While working as a student at the University of Pennsylvania, Brendan had the idea to start The Homeward Initiative, a non-profit that provides homeless LGBTQ+ youth with the resources they need for survival and independence. Brendan received Penn’s prestigious President’s Engagement Prize, which awarded him a $150,000 grant to fund his mission of starting Philadelphia’s first Host Home program for homeless LGBTQ+ youth. Recently, Brendan broadened his reach to New York, where he is working on a new impactful project.
What gave you the idea to focus on LGBTQ+ youth homelessness?
I always knew I wanted to do social impact work, and the education work I did early in college made me gravitate towards youth issues. I learned about the issue my Junior year at school and felt an immediate connection. Anyone who identifies as LGBTQ+ knows to some extent what it feels like to be marginalized or isolated within your own community. These young people were living lives that could have easily been my own, and I felt compelled to do something about it. I wrote my senior thesis on LGBTQ+ homelessness in Philly and was able to interview a lot of people who were working to solve this. What I found was that even though there are great minds working on this and there has been considerable progress, Philadelphia is still a very poor city with few resources available. The President’s Engagement Prize was the perfect opportunity for me to use this research I had done and be able to get real funding behind it. Once I won, I ended up spending a year and a half of my life working on this program.
How do you locate individuals that are in need of your services?
It unfortunately is far too easy. I have now passed this program off to the Valley Youth House, who I had partnered with since the beginning since they are a large youth housing nonprofit in Philadelphia. They provide LGBTQ+ youth services, so I worked with them to set up all of the infrastructure for the program, including recruiting, vetting, and training hosts. I figured out all our procedures, worked with the city, did fundraising, and brought Homeward Initiative to its launch. At that point, it was turned over to them since they are deeply connected with the homeless community in Philly and support between 500 and 700 kids at a time. There’s no shortage of LGBTQ+ young people who are in need of safe and supportive housing. Really, they find us. I still get calls asking if I can help.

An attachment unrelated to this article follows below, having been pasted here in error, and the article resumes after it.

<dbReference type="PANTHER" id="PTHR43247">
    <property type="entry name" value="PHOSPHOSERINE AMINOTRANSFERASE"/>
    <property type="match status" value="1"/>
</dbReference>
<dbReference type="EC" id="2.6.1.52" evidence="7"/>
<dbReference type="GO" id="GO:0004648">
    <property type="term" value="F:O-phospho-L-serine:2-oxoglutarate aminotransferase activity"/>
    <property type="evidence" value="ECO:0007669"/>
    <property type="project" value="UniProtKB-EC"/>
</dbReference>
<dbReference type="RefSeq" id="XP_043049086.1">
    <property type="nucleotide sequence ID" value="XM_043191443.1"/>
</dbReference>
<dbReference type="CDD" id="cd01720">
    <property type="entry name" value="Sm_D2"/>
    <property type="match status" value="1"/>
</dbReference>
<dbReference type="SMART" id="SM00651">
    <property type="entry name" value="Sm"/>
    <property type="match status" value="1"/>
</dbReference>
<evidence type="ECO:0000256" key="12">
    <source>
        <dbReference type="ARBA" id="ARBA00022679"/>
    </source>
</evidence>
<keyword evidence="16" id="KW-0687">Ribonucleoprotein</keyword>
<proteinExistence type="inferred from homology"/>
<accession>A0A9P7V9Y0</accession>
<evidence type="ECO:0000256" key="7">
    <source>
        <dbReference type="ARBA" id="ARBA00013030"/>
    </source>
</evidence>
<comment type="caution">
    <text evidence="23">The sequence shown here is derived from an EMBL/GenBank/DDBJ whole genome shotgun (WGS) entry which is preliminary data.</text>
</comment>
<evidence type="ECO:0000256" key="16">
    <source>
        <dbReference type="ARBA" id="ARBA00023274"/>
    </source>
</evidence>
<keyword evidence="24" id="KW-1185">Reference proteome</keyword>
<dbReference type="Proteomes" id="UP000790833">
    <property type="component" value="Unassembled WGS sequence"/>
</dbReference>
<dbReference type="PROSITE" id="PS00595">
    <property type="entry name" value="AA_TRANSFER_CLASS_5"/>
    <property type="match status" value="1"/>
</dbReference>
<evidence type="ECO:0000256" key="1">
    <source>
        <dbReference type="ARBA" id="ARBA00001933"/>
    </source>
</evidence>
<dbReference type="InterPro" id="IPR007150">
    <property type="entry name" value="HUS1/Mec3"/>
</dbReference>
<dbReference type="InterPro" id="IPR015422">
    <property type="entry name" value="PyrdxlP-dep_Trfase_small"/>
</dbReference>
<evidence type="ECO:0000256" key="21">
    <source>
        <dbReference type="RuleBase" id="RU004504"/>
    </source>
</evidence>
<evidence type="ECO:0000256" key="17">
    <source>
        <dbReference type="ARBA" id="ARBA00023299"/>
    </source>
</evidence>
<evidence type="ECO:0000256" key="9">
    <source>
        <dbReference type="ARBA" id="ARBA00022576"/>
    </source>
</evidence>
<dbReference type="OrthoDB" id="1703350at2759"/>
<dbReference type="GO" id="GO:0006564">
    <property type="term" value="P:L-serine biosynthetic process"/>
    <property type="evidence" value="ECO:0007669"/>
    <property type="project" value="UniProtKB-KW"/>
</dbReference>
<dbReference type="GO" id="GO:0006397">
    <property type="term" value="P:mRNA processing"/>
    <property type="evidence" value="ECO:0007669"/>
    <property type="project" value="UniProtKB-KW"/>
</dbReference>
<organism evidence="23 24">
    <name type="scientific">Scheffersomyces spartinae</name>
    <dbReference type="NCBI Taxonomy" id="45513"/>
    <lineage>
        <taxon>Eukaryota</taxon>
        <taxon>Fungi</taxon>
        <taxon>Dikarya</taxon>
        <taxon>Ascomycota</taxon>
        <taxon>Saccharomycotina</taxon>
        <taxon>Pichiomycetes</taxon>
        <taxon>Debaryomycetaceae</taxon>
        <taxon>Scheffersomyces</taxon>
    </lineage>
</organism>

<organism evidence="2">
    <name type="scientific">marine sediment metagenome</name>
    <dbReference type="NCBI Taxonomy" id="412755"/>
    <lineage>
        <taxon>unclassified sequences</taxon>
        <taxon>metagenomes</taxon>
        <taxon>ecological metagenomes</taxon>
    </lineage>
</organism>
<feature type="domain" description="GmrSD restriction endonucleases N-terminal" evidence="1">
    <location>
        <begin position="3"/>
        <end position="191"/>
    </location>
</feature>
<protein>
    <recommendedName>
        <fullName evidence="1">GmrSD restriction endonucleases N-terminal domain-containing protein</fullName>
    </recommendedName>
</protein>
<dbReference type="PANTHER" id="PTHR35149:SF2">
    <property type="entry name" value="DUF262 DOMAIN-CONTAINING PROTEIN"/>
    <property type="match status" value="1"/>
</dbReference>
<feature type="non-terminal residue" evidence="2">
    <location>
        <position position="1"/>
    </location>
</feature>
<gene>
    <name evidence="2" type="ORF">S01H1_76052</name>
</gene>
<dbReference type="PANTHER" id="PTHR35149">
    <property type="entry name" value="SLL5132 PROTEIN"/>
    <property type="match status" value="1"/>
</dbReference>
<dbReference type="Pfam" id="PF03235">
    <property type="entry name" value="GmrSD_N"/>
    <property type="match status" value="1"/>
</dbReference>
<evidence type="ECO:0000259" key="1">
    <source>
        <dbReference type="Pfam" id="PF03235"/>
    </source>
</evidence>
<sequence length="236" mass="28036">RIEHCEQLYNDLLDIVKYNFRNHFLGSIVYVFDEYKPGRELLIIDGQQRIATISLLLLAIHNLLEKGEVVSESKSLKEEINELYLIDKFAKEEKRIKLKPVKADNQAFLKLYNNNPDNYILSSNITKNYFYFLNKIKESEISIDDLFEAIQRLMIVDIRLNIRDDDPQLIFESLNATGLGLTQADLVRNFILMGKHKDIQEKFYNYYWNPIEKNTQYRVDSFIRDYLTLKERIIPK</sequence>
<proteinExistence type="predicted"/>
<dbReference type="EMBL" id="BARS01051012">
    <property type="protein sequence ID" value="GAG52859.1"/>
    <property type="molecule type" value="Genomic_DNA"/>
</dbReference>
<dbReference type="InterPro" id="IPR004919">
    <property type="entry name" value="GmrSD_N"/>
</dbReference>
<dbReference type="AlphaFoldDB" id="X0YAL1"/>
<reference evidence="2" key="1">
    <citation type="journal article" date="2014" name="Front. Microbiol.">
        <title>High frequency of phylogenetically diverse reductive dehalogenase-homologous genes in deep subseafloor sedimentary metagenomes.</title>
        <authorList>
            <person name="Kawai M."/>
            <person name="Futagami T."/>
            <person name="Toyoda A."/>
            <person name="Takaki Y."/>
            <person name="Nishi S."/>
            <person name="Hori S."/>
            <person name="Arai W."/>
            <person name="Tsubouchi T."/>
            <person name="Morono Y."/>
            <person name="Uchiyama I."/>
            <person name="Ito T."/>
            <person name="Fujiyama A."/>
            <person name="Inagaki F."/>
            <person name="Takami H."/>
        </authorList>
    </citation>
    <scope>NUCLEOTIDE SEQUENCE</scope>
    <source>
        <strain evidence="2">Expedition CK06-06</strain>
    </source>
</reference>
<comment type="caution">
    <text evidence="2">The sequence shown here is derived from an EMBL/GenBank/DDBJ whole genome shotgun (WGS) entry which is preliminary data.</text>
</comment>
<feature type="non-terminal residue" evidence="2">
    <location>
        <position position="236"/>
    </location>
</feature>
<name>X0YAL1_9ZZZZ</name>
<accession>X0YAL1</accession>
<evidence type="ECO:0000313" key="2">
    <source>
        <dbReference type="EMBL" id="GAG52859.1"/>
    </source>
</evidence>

How has The Homeward Initiative been affected by the pandemic?
We were about two weeks from launching when the pandemic hit, and it really threw a wrench in our plans. People became a lot less interested in welcoming a stranger into their home when a deadly pandemic was raging. I wasn’t sure if it was going to get off the ground at all, and that was a very difficult time. Somehow, we pivoted, raised a lot of money, and were feeding young people at a shelter before we managed to launch in July and place our first young person in a host home. It was such a miracle. I took this grant with no real work experience, I knew nothing about entrepreneurship, and I didn’t really know what I was doing a lot of the time. To see it take off and materially impact even just one person’s life was a really amazing experience that I’m so grateful for.
How has your expansion to New York been going so far?
It’s been great! I partnered with another Penn alum to develop affordable housing for college students in Newburgh, which is 1.5 hours away from New York City. College students, particularly at community colleges, struggle to maintain access to adequate and affordable housing. They are often excluded from the social safety net and community colleges themselves are extremely under resourced. You can’t focus on long term goals like graduation and getting a job if you’re focused on where your next meal is coming from. We’re stepping in not only to provide affordable housing, but also to create a sense of community for students that will provide them with the tertiary support they need to reach their academic goals. We decided to start as a for-profit organization because real estate is extremely expensive and we need a way to raise money from people who are interested in impact investing. As we look to grow, I’ve been learning so much about forming our values, making a true impact, and reaching as many people as possible. I’m really excited to see where it goes.